“I will give my life to protect her if need be,” I said. It was the oath I took to join the resistance, to protect those less fortunate, unable to defend themselves. Even adroits needed help. Up against men with guns and the ability to subdue their gifts, the women held no chance.
“Let’s hope it doesn’t come to that,” the commander said. He shut the file and handed me a set of vehicle keys.
“I don’t have any other men going to South State. You’re it for today. Be careful, Noah. If she dies, her blood is on your hands.”
I exhaled a nervous breath. So much for no pressure. I knew what was at stake, that’s why I had joined forces with the resistance. I may have loved my parents and hated how they raised me, living in the Gravelands, but this new way of life, surely if they were still alive they would have admonished such actions of the Anti-Establishment.
Chapter 3

Adelaide
I awoke to the harsh smell of chemicals and solvent. My eyes watered and nostrils burned as I began to realize that I laid on the cold tile floor, of where I wasn’t quite sure. I moaned slightly from the pain and discomfort, wishing that I was back at home with Braxton. Where was he? How was he? Had the men taken him away too? There had only been one vehicle that I recalled pulling up out front of the house, but that didn’t mean more men hadn’t followed.
“Get up!” A harsh male voice shouted at me.
I grunted and moaned as I pushed myself off the floor, realizing I lay soaking wet and naked on the floor. Shivering and curled in a ball, I tried to hide my most intimate areas from the offending eyes of the strange male barking orders in the room.
I wasn’t alone. A dozen other women seemed to be coming to, waking up as I had just done as they began to sit up, perplexed same as me. There were soft whispers of confusion and they were quickly silenced as ice cold water was turned on through the overhead shower faucets.
I screamed from the cold, gasping for air, standing quickly on my feet to move and get away from the brutal water that pelted my skin and gave me goosebumps. No longer did I care about my modesty and lack of dress. All I wanted was comfort and for the briefest of moments that meant not being assaulted with freezing water.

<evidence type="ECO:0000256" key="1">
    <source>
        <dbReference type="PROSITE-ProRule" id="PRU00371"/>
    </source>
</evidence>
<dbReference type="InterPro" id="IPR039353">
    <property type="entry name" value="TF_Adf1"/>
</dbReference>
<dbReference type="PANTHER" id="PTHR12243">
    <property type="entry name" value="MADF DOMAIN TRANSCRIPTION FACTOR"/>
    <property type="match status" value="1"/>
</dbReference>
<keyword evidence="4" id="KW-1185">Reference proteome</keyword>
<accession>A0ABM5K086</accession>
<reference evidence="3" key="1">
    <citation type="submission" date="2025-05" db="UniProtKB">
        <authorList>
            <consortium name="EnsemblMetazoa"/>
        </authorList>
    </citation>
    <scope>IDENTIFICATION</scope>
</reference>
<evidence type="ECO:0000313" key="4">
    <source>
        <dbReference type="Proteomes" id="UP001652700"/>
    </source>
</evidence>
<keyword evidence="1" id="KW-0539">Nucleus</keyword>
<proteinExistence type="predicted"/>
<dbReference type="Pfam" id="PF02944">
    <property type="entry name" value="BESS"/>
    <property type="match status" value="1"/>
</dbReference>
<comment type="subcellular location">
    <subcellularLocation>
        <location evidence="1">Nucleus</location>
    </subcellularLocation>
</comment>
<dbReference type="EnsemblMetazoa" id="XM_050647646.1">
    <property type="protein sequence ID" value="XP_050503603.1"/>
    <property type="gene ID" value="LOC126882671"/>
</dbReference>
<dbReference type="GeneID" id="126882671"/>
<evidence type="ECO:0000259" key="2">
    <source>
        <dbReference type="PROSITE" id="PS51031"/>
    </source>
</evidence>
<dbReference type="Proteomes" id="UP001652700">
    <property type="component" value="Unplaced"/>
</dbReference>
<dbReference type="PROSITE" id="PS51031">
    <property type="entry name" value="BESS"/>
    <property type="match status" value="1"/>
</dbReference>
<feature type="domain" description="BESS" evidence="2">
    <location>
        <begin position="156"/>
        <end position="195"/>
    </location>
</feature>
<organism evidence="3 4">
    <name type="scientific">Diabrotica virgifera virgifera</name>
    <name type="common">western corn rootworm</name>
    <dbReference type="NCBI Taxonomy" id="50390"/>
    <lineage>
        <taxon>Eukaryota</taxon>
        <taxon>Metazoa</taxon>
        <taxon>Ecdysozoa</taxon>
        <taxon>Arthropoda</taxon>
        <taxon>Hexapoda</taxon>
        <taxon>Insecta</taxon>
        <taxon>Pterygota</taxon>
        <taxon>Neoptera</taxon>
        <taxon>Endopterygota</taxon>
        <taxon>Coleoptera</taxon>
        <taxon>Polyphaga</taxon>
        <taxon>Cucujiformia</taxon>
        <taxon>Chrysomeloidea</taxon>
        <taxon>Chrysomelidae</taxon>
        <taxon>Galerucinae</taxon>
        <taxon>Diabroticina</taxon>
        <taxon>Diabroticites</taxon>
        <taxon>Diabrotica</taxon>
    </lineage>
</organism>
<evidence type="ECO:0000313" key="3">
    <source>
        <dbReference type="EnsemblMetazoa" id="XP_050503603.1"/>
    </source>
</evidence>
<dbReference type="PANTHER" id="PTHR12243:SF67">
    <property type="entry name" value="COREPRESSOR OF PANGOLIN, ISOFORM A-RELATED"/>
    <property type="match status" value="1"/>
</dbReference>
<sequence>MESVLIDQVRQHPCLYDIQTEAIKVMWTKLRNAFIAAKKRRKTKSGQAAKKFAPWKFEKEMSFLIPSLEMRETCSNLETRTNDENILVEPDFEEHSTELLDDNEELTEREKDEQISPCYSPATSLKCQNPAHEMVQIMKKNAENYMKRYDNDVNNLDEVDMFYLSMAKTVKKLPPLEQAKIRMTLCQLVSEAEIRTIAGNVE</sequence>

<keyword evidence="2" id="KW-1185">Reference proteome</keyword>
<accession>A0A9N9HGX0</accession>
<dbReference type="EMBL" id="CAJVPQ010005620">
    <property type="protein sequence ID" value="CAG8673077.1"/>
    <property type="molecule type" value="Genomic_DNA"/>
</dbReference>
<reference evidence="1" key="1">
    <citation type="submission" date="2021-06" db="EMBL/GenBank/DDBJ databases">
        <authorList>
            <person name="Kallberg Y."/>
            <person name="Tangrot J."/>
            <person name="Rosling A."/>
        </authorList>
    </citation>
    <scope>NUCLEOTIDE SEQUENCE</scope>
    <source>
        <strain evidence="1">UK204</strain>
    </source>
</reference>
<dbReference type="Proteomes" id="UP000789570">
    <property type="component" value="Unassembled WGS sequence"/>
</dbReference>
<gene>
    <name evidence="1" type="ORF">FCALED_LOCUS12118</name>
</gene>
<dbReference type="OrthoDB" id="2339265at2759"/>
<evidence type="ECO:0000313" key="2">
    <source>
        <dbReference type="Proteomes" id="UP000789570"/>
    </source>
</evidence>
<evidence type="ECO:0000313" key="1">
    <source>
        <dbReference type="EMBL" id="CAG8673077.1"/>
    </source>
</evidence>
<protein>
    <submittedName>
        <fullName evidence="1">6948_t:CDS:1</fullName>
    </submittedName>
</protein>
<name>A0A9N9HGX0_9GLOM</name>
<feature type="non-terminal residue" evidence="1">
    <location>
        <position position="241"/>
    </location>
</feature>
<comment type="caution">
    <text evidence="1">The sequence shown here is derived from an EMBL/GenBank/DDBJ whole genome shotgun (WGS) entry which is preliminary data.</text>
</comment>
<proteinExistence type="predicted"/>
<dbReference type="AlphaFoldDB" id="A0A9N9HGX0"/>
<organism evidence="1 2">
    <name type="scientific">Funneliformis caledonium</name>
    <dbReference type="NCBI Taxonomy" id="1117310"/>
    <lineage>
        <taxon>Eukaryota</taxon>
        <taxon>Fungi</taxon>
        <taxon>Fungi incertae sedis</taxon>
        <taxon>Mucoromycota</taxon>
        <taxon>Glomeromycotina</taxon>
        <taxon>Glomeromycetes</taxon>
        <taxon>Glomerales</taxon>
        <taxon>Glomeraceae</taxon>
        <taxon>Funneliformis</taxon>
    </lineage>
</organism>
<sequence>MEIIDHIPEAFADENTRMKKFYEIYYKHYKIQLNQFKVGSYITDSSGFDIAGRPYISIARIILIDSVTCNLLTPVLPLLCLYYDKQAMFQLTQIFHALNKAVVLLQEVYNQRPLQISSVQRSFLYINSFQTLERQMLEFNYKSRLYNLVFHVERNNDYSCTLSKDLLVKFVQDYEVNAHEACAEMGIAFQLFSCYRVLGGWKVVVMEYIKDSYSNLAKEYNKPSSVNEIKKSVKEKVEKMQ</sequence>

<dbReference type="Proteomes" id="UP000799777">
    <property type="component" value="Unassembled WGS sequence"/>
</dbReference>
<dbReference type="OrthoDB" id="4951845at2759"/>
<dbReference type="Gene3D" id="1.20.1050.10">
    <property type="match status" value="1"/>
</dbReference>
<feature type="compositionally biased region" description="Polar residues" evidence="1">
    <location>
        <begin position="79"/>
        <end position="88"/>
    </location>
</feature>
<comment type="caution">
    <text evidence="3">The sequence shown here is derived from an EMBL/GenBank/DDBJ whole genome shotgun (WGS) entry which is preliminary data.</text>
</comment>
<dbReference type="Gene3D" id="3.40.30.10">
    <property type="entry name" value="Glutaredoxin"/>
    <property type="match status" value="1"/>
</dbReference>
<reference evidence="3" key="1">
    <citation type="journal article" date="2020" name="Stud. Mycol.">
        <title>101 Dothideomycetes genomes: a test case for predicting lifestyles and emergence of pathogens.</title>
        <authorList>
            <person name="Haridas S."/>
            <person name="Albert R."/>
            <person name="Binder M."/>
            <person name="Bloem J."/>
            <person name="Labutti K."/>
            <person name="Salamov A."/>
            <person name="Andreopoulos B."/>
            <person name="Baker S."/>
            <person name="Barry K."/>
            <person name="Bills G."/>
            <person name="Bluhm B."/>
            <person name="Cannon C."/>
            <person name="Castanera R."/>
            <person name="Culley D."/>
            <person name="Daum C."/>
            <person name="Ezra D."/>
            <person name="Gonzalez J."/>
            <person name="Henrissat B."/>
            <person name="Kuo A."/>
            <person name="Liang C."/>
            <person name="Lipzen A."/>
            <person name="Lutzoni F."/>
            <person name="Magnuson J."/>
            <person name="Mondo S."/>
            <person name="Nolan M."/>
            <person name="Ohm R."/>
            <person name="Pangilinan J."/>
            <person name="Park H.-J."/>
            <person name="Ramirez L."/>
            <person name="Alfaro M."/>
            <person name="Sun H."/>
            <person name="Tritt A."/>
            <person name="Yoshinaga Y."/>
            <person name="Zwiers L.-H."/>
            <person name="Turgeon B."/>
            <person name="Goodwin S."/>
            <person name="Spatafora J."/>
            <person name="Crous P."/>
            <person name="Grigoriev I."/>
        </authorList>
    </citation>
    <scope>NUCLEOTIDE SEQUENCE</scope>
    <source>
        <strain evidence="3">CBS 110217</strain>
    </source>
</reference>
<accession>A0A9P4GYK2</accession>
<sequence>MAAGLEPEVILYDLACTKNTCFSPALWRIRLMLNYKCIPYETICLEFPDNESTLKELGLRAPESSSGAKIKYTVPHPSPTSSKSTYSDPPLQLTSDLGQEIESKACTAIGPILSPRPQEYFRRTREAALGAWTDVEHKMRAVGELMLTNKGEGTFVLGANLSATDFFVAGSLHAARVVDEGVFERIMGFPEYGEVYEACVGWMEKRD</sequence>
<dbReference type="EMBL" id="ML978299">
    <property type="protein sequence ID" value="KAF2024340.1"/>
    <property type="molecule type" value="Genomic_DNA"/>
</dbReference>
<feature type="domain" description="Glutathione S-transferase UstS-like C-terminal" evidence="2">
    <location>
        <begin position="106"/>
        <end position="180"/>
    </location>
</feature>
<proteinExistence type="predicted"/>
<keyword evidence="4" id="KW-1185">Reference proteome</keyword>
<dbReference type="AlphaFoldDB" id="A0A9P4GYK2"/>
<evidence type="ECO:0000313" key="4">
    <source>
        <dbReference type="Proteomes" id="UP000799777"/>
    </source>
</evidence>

“Towels are in the corner. Dry off. Then, line up.” The male’s voice was without emotion, cold and stoic. Did he care that he had kidnapped all of us? I assume every other woman in that room had been taken against her will, same as me. Many looked battered and bruised. They had not come without a fight.
I shuffled quickly to grab a white towel that was thin and in need of replacement. Wrapping it around my body, I found comfort in its warmth and dryness as I attempted to warm up.
There were eleven women plus me in the icy showers that had been forced here against their will. What did we have in common? Were we all adroit? I had kept my secret, the abilities I had from the Mindonsiphan. I remembered Olivia teaching me about how other children might one day have similar abilities to me. I had looked forward to that moment, but it had never been shown to me. Within a few short years, it was suggested I keep what I could do a secret. Olivia had been concerned that she and her family had been watched far too closely and since I had been close with her, I too may have been under as much scrutiny.
The smell that had once burned my nostrils no longer seemed to bother me. Perhaps it was because the cold water had washed away whatever cleaning solution had been used in the showers. Had it been poured on us as well? My skin felt dry and rough.
I did not dare ask where we were being held. Instead I waited with patience for answers. Men that abducted women were not a forthcoming bunch. I had read a great number of books and though my favorites were not suspense-filled tales, I had a thorough knowledge of everything from history to fantasy.
The squeak of the heavy metal doors hurt my ears and forced my face to scrunch as a chill ran through my body. I hugged the white towel tighter against my chest. It was all I had.
A rush of cool air swept inside the showers as the doors were opened. Were we expected to walk outside in just our towels?
“This way.” Another male dressed all in white snapped his fingers above his head, getting everyone’s attention. He led us outside where the smell of manure made me crinkle my nose. I was never fond of gardening or planting anything. Were we expected to tend to the land? It stunk terribly.
As far as I could see the yard stretched on with barbed fencing keeping us contained. “Why are we here?” I didn’t expect an answer, but I asked the question anyhow.
“To keep you safe.” The man answered my question as he walked, his pace brisk. Further down the dirt path was several sets of barracks. Is that where we would be staying? I didn’t have to ask. We were captive, their prisoners. Of course, we’d be staying there, the question was for how long. “You will each be given a number. That is how we will identify each of you. Come forward when you are called.”
I swallowed the lump in my throat. Already this reminded me of history texts that I’d read from a great many hundreds of years ago. Was history on course for repeating itself? We were a different world, a more advanced one with technology that made us special and prevented our own natural extinction.
“Adelaide Wells.”
I blinked twice. What was I supposed to do? My name had been called and I hadn’t paid much attention. There had only been one girl called before me. She had stepped forward. Right. That’s what I was supposed to do.
“Yes,” I said and moved between a path made by the other women waiting for their numbers.